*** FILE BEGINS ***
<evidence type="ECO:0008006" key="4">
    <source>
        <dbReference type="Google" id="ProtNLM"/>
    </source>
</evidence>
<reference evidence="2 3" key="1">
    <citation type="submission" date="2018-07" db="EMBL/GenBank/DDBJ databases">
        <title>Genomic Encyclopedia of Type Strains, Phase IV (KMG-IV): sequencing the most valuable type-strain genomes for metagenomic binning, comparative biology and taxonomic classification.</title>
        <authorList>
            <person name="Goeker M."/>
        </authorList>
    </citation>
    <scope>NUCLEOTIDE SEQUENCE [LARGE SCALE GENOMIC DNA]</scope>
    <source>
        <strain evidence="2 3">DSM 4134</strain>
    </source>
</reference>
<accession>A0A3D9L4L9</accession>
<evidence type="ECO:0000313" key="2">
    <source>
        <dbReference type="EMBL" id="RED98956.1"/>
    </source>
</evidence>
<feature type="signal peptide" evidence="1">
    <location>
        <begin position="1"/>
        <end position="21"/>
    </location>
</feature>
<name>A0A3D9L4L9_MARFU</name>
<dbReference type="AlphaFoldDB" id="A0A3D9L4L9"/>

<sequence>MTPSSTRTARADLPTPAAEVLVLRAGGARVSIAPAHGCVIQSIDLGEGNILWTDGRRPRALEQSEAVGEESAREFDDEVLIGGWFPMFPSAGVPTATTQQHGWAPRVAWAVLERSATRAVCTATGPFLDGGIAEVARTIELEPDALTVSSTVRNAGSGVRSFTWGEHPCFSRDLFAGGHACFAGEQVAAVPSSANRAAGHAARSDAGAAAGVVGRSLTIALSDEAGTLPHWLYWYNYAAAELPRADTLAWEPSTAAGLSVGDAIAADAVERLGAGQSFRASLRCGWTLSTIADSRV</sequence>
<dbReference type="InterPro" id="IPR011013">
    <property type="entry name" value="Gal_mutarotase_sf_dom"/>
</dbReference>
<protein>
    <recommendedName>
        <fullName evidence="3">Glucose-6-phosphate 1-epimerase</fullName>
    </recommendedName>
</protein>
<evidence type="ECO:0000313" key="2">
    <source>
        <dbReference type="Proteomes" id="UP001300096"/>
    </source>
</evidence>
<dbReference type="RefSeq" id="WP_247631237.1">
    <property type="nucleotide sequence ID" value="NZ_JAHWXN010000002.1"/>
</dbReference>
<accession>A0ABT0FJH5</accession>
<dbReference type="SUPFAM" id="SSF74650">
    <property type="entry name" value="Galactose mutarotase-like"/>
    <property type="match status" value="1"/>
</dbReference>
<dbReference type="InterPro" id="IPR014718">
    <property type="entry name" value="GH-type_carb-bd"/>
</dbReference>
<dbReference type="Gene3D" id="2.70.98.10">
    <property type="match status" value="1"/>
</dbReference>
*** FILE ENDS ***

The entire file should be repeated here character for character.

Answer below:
<evidence type="ECO:0008006" key="4">
    <source>
        <dbReference type="Google" id="ProtNLM"/>
    </source>
</evidence>
<reference evidence="2 3" key="1">
    <citation type="submission" date="2018-07" db="EMBL/GenBank/DDBJ databases">
        <title>Genomic Encyclopedia of Type Strains, Phase IV (KMG-IV): sequencing the most valuable type-strain genomes for metagenomic binning, comparative biology and taxonomic classification.</title>
        <authorList>
            <person name="Goeker M."/>
        </authorList>
    </citation>
    <scope>NUCLEOTIDE SEQUENCE [LARGE SCALE GENOMIC DNA]</scope>
    <source>
        <strain evidence="2 3">DSM 4134</strain>
    </source>
</reference>
<accession>A0A3D9L4L9</accession>
<evidence type="ECO:0000313" key="2">
    <source>
        <dbReference type="EMBL" id="RED98956.1"/>
    </source>
</evidence>
<feature type="signal peptide" evidence="1">
    <location>
        <begin position="1"/>
        <end position="21"/>
    </location>
</feature>
<name>A0A3D9L4L9_MARFU</name>
<dbReference type="AlphaFoldDB" id="A0A3D9L4L9"/>

<sequence>MTPSSTRTARADLPTPAAEVLVLRAGGARVSIAPAHGCVIQSIDLGEGNILWTDGRRPRALEQSEAVGEESAREFDDEVLIGGWFPMFPSAGVPTATTQQHGWAPRVAWAVLERSATRAVCTATGPFLDGGIAEVARTIELEPDALTVSSTVRNAGSGVRSFTWGEHPCFSRDLFAGGHACFAGEQVAAVPSSANRAAGHAARSDAGAAAGVVGRSLTIALSDEAGTLPHWLYWYNYAAAELPRADTLAWEPSTAAGLSVGDAIAADAVERLGAGQSFRASLRCGWTLSTIADSRV</sequence>
<dbReference type="InterPro" id="IPR011013">
    <property type="entry name" value="Gal_mutarotase_sf_dom"/>
</dbReference>
<protein>
    <recommendedName>
        <fullName evidence="3">Glucose-6-phosphate 1-epimerase</fullName>
    </recommendedName>
</protein>
<evidence type="ECO:0000313" key="2">
    <source>
        <dbReference type="Proteomes" id="UP001300096"/>
    </source>
</evidence>
<dbReference type="RefSeq" id="WP_247631237.1">
    <property type="nucleotide sequence ID" value="NZ_JAHWXN010000002.1"/>
</dbReference>
<accession>A0ABT0FJH5</accession>
<dbReference type="SUPFAM" id="SSF74650">
    <property type="entry name" value="Galactose mutarotase-like"/>
    <property type="match status" value="1"/>
</dbReference>
<dbReference type="InterPro" id="IPR014718">
    <property type="entry name" value="GH-type_carb-bd"/>
</dbReference>
<dbReference type="Gene3D" id="2.70.98.10">
    <property type="match status" value="1"/>
</dbReference>